There are only a few weeks left to see the dazzling exhibit, “Cartier and Islamic Art: In Search of Modernity,” at the Dallas Museum of Art (1717 N Harwood St). The one-of-a-kind show debuted in Paris before making its sole North American show in Dallas back in May.
The collection explores how the French jewelry house Cartier was inspired by and adopted forms from Islamic art, architecture, and fashion to its modern design. Here’s what you need to know before the exhibit closes on Sun., Sept. 18.
Cartier was founded in Paris in 1847 by Louis-Francois Cartier. The first boutique opened in 1859, around the time it began its own archival department collecting antique designs. By 1874, Louis-Francois’ son, Alfred Cartier, took over the business and expanded the brand into its own showroom in Paris’ fashion district in 1899. Eventually, Alfred’s sons took over and helped the luxury line become a worldwide success.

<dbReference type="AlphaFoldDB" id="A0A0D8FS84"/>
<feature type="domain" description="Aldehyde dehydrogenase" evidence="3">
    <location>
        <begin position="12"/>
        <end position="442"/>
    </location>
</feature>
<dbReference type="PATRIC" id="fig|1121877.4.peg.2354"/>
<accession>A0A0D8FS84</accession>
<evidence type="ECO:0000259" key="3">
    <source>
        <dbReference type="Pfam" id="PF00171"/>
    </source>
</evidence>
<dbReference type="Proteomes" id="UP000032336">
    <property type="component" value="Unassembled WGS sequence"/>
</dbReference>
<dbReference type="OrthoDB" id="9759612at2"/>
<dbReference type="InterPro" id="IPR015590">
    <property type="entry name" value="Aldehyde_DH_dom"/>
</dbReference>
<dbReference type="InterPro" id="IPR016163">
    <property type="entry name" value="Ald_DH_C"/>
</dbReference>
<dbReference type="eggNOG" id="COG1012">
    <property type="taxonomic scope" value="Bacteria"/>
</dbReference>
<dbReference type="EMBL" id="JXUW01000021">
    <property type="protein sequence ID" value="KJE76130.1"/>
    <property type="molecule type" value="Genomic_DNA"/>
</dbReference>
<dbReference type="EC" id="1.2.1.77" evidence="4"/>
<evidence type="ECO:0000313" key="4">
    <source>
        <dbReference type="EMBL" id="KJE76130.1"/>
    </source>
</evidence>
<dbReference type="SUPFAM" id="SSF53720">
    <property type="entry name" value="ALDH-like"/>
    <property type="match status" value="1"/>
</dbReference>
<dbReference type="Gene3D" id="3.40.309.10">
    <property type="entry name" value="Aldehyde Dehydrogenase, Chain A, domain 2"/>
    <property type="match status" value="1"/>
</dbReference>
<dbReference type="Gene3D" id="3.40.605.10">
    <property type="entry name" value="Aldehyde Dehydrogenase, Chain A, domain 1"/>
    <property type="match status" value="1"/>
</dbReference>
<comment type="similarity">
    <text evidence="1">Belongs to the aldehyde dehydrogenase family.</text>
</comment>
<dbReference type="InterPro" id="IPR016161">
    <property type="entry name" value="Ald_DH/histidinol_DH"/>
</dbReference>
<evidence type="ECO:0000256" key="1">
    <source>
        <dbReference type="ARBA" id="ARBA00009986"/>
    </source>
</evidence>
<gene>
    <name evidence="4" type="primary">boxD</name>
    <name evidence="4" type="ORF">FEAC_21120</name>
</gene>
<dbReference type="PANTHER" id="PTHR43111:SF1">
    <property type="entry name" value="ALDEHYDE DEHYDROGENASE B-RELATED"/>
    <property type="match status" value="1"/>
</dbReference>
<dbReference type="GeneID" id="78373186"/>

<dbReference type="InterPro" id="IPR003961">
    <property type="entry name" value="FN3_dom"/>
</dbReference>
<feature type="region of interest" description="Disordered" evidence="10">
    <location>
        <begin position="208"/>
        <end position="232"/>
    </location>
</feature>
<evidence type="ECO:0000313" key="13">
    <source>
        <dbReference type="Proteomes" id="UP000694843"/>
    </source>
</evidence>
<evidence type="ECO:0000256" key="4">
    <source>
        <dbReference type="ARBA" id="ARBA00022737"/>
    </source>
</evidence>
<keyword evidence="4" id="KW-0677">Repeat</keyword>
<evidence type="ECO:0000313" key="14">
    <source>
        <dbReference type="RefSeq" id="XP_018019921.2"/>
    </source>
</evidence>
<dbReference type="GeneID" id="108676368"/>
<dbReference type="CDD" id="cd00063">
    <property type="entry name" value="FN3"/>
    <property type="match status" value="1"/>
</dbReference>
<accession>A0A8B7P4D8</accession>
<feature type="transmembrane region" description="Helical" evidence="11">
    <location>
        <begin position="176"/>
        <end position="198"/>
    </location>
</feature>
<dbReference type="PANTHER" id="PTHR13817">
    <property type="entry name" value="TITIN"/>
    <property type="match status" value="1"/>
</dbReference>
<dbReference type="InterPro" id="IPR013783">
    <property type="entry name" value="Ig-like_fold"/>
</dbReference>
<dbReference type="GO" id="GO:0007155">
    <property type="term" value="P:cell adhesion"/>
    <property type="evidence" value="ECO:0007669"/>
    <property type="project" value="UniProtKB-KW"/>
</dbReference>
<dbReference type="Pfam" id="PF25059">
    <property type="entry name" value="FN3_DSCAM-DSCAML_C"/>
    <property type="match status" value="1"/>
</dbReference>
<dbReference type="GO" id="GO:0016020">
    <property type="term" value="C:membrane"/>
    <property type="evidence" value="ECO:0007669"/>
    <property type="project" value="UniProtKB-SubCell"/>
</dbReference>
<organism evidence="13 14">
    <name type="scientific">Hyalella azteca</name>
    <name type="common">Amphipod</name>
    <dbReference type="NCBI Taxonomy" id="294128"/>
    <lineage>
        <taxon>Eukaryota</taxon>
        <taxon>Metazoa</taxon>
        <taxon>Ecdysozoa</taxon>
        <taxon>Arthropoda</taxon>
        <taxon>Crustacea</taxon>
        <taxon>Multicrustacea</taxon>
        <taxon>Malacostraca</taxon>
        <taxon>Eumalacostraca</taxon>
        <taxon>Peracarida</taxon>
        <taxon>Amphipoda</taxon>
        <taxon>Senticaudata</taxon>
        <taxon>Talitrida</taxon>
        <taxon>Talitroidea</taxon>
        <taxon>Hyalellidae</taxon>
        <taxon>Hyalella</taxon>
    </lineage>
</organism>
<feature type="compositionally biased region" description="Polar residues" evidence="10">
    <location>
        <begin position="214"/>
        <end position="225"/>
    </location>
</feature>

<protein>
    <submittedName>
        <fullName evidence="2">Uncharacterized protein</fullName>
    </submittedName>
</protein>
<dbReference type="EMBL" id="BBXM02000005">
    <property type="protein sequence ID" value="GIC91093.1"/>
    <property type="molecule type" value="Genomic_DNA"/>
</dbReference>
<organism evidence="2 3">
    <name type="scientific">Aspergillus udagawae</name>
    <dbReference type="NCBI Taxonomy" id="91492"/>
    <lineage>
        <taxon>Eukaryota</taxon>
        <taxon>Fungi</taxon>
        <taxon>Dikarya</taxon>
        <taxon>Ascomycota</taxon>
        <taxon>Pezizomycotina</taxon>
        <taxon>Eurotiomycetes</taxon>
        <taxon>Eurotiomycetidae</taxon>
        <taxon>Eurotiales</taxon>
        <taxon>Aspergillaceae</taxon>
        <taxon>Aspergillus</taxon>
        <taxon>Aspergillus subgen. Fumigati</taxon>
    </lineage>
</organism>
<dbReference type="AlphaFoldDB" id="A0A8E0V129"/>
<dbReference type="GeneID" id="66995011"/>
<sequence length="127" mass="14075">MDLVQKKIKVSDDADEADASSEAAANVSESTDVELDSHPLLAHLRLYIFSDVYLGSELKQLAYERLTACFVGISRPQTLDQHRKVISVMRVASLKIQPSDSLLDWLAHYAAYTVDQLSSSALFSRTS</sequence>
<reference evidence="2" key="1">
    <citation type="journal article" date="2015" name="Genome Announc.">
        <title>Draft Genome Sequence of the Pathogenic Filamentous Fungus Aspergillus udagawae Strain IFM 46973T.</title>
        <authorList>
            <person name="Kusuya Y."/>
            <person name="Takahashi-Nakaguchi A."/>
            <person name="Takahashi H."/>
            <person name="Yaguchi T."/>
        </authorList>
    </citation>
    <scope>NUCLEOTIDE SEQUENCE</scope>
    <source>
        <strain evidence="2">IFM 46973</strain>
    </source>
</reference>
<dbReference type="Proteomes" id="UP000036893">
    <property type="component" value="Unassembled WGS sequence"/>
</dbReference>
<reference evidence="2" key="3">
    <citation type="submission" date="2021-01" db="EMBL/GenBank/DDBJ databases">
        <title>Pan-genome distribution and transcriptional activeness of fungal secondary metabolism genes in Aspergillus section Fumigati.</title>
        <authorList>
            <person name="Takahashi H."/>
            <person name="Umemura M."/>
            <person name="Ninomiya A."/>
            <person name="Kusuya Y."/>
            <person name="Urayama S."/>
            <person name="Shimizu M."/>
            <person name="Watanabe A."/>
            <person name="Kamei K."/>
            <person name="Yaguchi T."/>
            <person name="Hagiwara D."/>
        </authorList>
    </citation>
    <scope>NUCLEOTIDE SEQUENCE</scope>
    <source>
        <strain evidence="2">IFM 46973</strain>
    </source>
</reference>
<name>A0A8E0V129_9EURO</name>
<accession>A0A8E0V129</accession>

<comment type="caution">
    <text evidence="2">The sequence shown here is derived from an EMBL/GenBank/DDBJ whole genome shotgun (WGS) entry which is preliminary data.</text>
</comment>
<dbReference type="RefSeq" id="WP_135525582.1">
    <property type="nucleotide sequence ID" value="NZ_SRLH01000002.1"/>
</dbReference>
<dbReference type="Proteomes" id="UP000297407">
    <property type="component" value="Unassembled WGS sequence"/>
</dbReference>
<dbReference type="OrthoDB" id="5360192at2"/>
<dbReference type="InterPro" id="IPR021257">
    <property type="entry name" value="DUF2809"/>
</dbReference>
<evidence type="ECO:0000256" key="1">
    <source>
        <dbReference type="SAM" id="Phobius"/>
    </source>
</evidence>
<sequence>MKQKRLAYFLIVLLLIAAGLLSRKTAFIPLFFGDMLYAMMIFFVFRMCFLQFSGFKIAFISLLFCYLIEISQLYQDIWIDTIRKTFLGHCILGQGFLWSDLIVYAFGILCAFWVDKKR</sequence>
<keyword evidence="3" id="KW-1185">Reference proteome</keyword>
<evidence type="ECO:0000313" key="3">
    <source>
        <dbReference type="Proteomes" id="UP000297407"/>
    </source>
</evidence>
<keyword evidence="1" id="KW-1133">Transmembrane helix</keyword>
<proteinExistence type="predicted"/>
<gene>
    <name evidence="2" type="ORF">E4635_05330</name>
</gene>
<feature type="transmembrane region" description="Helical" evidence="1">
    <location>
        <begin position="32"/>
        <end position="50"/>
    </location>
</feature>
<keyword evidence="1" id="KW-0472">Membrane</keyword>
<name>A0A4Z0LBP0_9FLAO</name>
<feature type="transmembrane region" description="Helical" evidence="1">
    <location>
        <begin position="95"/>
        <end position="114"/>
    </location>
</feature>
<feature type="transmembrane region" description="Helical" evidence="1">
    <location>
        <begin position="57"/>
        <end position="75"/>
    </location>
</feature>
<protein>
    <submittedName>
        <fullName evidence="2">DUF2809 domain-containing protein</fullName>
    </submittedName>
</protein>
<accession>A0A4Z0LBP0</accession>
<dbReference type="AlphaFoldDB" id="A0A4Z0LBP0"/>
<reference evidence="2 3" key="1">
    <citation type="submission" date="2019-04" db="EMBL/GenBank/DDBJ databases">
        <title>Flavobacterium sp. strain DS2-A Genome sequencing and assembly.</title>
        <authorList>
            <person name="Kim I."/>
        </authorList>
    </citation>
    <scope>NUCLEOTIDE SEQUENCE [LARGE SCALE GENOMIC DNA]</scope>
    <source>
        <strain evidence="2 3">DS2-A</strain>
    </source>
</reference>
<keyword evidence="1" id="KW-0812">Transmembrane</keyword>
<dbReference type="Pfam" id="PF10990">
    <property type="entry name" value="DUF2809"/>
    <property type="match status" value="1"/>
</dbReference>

About the exhibit
Cartier and Islamic Art: In Search of Modernity features 400+ items on display and includes pieces from Cartier, the Musée des Arts Décoratifs, the Musée du Louvre, and the Keir Collection of Islamic Art.
Visitors can explore the origins of Islamic influence on Cartier in the late 19th and 20th centuries and how Cartier used materials from India, Iran, and the Arab lands to create jewelry and art. About 40% of the exhibit focuses on jewelry and luxury items, while the rest explores historical photographs, design drawings, and works of Islamic art.
The dimly-lit exhibit features digital recreations of notebooks and sketchbooks from the Cartier archives. To give guests a better view, there are 10 super-high-resolution digital videos that project magnified pieces onto the wall, revealing how the jewelry was put together and the different structural elements.
View DMA’s website for more information on ticketing info and exhibit times.